In the past seven years as an HR and PR professional, I have always wondered what makes people or organizations react differently in moments of crises. A product or brand may have remained unknown after hundreds of thousands of dollars in ad-spend; just one crisis, one controversy and everybody is talking about the product.
Will crisis always lead to the downfall of an organization? Can it be ever handled so as to convey a positive image of the organization? Can the crisis ever be turned into an opportunity to show the core values of the organization? Here’s a good example to begin with.
On June 17, 2012, Clayton Hove of the ad agency KK Bold, tweeted
“Saw a bird had crapped on a Smart Car. Totaled it”
He was poking fun of the size of the Smart Car (a new electric, eco-friendly car), hinting that the car was so small even bird droppings of a single bird could totally damage the car! The tweet, by huge exaggeration, was meant to make the small size of the car look silly. It was a bit embarrassing for the company.
The company, SmartCar USA, could have gone into a defensive mode. They could have come down harshly upon the tweet and accused Hove of indirectly snubbing researchers or pursued the legal course, accusing Hove of maligning the image of the company.
They, however, decided to take a very different path.
Two days later, the company tweeted
“Couldn’t have been one bird.
Sounds more like 4.5 million. (Seriously, we did the math).”
The company had actually researched the weight of the droppings of one bird and, in a good-natured spirit, calculated how many such droppings it would take to damage the car! Not just that, SmartCar USA also published a funny Infographic along with the tweet!
From what could have become a source of embarrassment, the company, in one single tweet, won the hearts of people all around. The sense of humour was highly appreciated and it remains a memorable lesson in Public Relations (PR) skills.
Crises and Public Relations (PR)
Unfortunately, almost all crisis is fundamentally negative in nature and unless the PR department acts swiftly and smartly, these occasions can severely damage the organization’s credibility, hurt sales, tarnish the brand image, and, in extreme cases, kill brands and force organizations out of business.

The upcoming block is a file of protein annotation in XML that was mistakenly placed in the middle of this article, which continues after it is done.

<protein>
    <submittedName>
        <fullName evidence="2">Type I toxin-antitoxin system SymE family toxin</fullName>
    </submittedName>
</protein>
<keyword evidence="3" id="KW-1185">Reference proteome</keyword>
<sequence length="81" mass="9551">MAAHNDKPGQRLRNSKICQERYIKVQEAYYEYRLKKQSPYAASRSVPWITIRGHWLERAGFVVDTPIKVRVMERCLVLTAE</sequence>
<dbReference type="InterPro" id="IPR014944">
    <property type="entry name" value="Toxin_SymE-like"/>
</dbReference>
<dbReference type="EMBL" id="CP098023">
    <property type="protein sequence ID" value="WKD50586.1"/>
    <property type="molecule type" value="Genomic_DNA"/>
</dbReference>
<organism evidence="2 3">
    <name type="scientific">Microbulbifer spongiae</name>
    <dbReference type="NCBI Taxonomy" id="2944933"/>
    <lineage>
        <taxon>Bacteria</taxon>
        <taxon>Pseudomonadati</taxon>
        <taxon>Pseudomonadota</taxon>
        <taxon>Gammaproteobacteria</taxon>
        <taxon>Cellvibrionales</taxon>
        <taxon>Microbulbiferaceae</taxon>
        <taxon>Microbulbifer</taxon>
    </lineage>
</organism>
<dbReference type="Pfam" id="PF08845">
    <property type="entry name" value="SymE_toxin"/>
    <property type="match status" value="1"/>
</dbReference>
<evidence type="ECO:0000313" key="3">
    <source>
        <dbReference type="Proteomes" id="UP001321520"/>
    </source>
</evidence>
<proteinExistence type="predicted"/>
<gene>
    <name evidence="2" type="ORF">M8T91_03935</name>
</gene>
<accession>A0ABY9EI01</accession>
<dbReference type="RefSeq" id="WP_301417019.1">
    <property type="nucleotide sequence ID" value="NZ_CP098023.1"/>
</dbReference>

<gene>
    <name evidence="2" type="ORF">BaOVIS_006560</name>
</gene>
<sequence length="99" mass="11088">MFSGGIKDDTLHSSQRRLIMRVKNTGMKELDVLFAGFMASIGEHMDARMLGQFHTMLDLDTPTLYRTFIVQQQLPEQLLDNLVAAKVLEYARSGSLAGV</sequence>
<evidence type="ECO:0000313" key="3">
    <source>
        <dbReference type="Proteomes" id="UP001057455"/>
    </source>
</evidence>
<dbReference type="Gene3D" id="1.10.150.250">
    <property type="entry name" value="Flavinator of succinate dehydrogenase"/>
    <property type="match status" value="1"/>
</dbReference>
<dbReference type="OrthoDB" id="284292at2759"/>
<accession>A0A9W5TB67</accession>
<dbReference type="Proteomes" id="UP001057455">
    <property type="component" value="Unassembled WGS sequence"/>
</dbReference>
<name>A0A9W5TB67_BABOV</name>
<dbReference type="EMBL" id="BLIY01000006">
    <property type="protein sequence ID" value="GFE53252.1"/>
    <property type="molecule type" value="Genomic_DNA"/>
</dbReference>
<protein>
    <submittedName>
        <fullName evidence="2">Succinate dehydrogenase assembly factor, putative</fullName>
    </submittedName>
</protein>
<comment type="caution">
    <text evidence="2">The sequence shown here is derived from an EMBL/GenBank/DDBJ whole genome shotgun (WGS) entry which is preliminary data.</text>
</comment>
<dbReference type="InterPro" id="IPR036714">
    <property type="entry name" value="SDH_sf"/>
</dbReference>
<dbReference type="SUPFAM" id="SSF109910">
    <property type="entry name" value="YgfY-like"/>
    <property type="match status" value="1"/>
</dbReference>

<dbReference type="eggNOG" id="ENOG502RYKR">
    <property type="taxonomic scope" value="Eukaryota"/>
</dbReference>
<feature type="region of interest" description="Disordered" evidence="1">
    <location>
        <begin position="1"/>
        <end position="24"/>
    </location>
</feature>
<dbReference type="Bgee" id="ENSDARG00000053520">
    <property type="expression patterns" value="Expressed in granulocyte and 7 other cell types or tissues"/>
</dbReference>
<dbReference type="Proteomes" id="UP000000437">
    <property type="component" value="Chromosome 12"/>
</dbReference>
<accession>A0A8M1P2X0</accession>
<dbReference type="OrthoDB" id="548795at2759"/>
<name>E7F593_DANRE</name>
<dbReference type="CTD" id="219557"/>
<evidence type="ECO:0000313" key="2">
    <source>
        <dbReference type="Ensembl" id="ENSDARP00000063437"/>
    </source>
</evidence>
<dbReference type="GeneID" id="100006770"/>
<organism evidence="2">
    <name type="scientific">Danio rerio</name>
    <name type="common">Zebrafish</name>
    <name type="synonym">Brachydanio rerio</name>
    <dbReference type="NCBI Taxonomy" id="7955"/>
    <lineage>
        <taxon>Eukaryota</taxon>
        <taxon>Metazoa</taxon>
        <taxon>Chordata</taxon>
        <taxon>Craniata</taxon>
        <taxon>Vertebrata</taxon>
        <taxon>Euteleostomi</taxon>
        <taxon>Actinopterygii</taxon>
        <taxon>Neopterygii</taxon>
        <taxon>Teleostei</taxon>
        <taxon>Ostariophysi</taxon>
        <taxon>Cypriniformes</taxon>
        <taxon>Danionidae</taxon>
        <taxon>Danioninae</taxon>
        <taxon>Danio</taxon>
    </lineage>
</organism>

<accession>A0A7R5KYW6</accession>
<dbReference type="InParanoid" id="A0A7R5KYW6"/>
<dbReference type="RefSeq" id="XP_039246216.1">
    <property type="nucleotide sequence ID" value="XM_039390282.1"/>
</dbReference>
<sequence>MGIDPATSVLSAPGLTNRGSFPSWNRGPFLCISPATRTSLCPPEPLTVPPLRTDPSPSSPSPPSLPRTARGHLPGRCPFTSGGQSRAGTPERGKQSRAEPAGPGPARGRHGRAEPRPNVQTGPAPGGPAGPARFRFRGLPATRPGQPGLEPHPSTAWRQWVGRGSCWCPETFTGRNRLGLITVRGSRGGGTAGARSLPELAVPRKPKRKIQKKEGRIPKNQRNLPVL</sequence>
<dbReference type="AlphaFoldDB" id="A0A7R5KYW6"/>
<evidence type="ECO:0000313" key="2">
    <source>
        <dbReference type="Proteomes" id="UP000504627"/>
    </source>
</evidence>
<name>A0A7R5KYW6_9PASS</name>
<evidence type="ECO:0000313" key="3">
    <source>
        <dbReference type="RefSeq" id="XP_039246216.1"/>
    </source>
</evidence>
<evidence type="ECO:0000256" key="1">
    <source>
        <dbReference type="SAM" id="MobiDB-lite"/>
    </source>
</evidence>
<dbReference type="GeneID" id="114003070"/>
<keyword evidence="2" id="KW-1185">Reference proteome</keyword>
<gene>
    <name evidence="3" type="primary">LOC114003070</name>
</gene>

PR, at critical times, has the ability to tremendously reduce damage, quickly take control and prevent the situation from deteriorating further. One of the most common misconceptions is that PR skills are useful only to generate publicity; actually it goes way beyond.
PR is a leadership and management function, targeted at sending out structured communication content to third parties. The first and foremost role of PR is to ensure that organizational goals and expectations the society keeps from the organization remain consistent, as experts like Latimore Dan and others view it. That means PR must conceive, design, deliver and execute communications that expand the influence of the organization. Handling crises is certainly a top priority for PR.
Let’s take a look at two extreme cases of PR exercises.
What not to do: The case of United Airlines
On April 9, 2017 United Airlines personnel approached four passengers, carrying valid tickets and seated on a flight about to take off, to give up their seats for airline crew members. At least one passenger David Dao refused to give up his seat.
In the heat of the moment, the airline and security personnel physically dragged Dao out of the aircraft. Many passengers found this very disturbing and unethical. Some recorded the video of the entire event. In no time, the video went viral over social media, and the airline’s reputation dipped in no time.
The airline issued a statement, apologizing for having overbooked the flight. Its twitter message was worded too diplomatically and did not directly acknowledge its poor handling or rude behavior. Subsequently when two more incidents in the same month surfaced, the poor PR in the first case led to these two incidents being highlighted on social media, further degrading the airline’s reputation.
What to do: Tylenol